UK Premier David Cameron has cited the Channel 4 News as his primary source of information as regards accountability issues here. The writer was present at a media conference on the sidelines of the 2013 Commonwealth Heads of Government Meeting (CHOGM) last November, when Premier Cameron praised the UK media outfit for revealing war crimes in Sri Lanka. The UK Conservative party leader threatened to move the UNHRC against Sri Lanka unless President Mahinda Rajapaksa addressed accountability issues by March 2014. Surprisingly, the government has never pointed out the sharp discrepancy in the number of victims as propagated by different persons wanting to haul Sri Lanka up before an international war crimes tribunal. Nothing can be as important as verifying the Channel 4 News allegation with regard to the number of people killed during the final phase of the conflict on the Vanni east front in the backdrop of an obvious bid to overwhelm Sri Lanka with unsubstantiated casualty figures. Unfortunately, the government has pathetically failed to expose those propagating lies. Those responsible for countering costly high profile propaganda campaign directed against Sri Lanka remained asleep. In September 2011, ardent LTTE supporter Siobhain McDonagh (Labour Party-Mitcham and Morden) told the House of Commons that Sri Lanka’s war, in its last five months alone, had claimed the lives of 100,000 people, 40,000 of them civilians. The statement was made during a debate on the human rights situation in the Indian sub continent. The Sri Lankan government didn’t even bother to take it up with the British authorities. Interestingly, Amnesty International, in a special bulletin captioned ‘WHEN WILL THEY GET JUSTICE? Estimated the number of civilians killed at 10,000 on the basis of information provided by eyewitnesses and aid workers. The AI report dated September 2011 didn’t make any reference to the number of combatants killed during eelam war IV or its final five months. (Commons told 40,000 civilians, 60,000 fighters killed in 5 months of SL war Sept 21, 2011). The US based Tamils for Obama estimated the number of civilians killed at 70,000.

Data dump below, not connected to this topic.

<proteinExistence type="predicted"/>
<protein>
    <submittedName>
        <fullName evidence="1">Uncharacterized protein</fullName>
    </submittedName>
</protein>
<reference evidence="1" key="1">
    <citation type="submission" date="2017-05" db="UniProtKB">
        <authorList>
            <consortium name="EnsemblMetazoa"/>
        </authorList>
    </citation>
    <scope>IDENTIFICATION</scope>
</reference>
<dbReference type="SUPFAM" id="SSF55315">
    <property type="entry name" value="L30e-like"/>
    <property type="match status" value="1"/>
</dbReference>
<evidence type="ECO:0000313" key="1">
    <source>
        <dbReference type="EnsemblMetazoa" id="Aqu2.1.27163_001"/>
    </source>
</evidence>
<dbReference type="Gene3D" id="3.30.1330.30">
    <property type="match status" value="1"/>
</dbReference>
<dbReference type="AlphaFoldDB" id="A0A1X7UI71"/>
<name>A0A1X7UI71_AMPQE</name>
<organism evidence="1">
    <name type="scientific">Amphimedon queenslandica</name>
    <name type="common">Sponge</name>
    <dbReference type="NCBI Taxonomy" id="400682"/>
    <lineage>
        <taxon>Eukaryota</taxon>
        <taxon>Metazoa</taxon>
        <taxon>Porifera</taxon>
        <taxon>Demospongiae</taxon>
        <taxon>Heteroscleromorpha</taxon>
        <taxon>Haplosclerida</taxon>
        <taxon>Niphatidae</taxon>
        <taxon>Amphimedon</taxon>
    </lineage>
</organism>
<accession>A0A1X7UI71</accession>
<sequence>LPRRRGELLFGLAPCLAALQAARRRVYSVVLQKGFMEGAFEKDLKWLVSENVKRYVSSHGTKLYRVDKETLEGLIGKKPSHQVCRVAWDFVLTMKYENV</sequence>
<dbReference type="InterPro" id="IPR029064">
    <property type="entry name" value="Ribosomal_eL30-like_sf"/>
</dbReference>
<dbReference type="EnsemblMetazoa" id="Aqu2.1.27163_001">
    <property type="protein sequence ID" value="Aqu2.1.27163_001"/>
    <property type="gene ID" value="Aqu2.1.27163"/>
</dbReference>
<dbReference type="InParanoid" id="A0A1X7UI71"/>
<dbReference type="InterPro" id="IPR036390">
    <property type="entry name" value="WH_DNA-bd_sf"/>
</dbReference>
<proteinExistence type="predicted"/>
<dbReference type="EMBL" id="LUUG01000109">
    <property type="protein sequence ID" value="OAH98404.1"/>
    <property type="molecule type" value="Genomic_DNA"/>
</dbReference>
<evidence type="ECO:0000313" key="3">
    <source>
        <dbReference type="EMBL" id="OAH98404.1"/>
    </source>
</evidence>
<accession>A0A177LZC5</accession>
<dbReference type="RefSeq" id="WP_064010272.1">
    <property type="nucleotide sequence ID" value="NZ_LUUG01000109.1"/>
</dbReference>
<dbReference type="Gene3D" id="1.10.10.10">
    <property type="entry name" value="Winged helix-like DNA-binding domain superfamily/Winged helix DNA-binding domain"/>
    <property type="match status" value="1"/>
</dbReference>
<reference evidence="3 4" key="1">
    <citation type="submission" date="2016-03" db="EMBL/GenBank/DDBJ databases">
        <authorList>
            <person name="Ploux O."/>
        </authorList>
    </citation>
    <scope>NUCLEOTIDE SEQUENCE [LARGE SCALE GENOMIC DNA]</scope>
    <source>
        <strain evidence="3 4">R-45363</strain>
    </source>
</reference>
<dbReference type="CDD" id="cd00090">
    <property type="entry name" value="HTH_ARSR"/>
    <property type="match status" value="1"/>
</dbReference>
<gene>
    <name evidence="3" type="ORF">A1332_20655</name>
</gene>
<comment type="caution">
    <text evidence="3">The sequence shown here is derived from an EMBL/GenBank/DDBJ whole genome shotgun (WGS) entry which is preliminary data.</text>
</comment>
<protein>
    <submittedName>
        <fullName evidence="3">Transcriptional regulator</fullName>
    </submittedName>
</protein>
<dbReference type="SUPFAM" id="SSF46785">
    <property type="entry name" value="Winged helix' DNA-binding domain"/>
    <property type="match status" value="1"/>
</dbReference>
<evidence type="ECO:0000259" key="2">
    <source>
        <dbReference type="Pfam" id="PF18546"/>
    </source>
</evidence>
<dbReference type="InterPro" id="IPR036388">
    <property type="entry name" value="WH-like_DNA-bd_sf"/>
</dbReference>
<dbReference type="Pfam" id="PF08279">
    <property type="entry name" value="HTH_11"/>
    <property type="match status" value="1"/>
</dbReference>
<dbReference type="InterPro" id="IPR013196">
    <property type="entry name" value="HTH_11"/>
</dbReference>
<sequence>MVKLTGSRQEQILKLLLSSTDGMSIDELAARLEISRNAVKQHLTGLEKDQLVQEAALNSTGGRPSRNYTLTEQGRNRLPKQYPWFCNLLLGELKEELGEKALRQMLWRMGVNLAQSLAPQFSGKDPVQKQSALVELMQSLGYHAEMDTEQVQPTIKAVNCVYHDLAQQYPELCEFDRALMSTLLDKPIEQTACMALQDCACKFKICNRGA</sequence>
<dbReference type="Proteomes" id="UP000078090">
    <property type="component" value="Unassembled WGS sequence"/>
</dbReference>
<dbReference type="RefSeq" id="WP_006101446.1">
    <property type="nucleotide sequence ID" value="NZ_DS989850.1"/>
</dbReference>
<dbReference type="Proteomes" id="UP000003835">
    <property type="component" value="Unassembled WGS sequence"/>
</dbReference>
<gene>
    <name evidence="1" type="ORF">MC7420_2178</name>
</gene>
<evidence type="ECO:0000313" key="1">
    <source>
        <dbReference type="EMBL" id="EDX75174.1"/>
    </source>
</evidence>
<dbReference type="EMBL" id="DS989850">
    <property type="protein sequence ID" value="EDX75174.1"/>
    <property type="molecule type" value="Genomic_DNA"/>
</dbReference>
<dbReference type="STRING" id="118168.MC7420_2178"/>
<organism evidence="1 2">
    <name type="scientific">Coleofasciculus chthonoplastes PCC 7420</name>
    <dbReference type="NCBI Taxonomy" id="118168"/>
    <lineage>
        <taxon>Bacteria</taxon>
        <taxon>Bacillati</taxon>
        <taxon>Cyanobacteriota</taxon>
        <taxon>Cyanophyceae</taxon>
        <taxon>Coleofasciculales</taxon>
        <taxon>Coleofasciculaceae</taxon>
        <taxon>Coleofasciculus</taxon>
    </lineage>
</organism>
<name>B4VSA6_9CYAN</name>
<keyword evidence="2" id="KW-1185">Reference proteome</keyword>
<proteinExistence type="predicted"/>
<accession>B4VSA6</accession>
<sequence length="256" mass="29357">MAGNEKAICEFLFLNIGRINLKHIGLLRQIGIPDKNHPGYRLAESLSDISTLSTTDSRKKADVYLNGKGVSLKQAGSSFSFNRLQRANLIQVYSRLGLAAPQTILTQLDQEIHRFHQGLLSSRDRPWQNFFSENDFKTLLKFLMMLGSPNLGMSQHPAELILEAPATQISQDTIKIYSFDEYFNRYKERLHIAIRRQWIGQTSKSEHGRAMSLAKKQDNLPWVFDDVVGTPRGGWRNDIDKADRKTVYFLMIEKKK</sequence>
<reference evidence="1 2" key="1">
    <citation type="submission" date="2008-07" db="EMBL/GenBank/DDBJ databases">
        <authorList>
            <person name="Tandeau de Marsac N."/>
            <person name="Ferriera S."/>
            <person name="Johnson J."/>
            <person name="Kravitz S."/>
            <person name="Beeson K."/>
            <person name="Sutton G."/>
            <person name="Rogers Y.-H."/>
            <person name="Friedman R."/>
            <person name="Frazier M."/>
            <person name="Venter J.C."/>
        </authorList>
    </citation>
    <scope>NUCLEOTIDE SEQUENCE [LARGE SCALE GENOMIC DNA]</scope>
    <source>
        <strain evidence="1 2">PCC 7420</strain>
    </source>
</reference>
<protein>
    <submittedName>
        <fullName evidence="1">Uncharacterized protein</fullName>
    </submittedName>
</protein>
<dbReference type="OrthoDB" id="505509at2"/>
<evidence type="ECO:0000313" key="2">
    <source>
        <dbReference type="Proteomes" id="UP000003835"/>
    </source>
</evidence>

Who provided information to British MP McDonagh? Did she verify figures with the British High Commission in Sri Lanka before making a statement in House of Commons? Did the UK based Global Tamil Forum (GTF) deceive the MP? Did the Labor party approve of the position taken by the MP?

Sri Lanka never really tried to exploit the failure on the part of the war crimes lobby at least to agree on the number of civilians killed. The government could have pointed out the ambiguity as regards the dead at the UNGA in New York, UNHRC sessions in Geneva and at the recently concluded CHOGM. Those spearheading the government counter attack turned a blind eye to an issue which could have undermined the very basis of war crimes allegations against Sri Lanka. The government obviously remained confident of those who had been hired to influence foreign governments pushing for a war crimes probe targeting Sri Lanka. They too, hired at the taxpayers’ expense, miserably failed to produce desired results. After the US moved its second successful resolution against Sri Lanka at last year’s UNHRC session, the government sought further assistance from expensive foreign public relations experts.

Although the UNP foolishly refused to throw its weight behind the military campaign against the LTTE much to its detriment at subsequent elections, the main Opposition party quite rightly pointed out the danger in outsourcing critical responsibilities of the state to foreign public relations firms.

UNP National organizer Ravi Karunanayake lambasted the government for outsourcing responsibilities of the External Affairs Ministry to overseas PR firms. According to the Colombo District MP, the government hired PR firms to counter adverse reports originating from the US, UK, India and the EU. The bottom line was that they hadn’t succeeded in changing the Western approach Vis-a-Vis Sri Lanka, the UNPer said. (UNP: Costly foreign PR firms make no impact in UK, US and India, The Island August 22, 2011).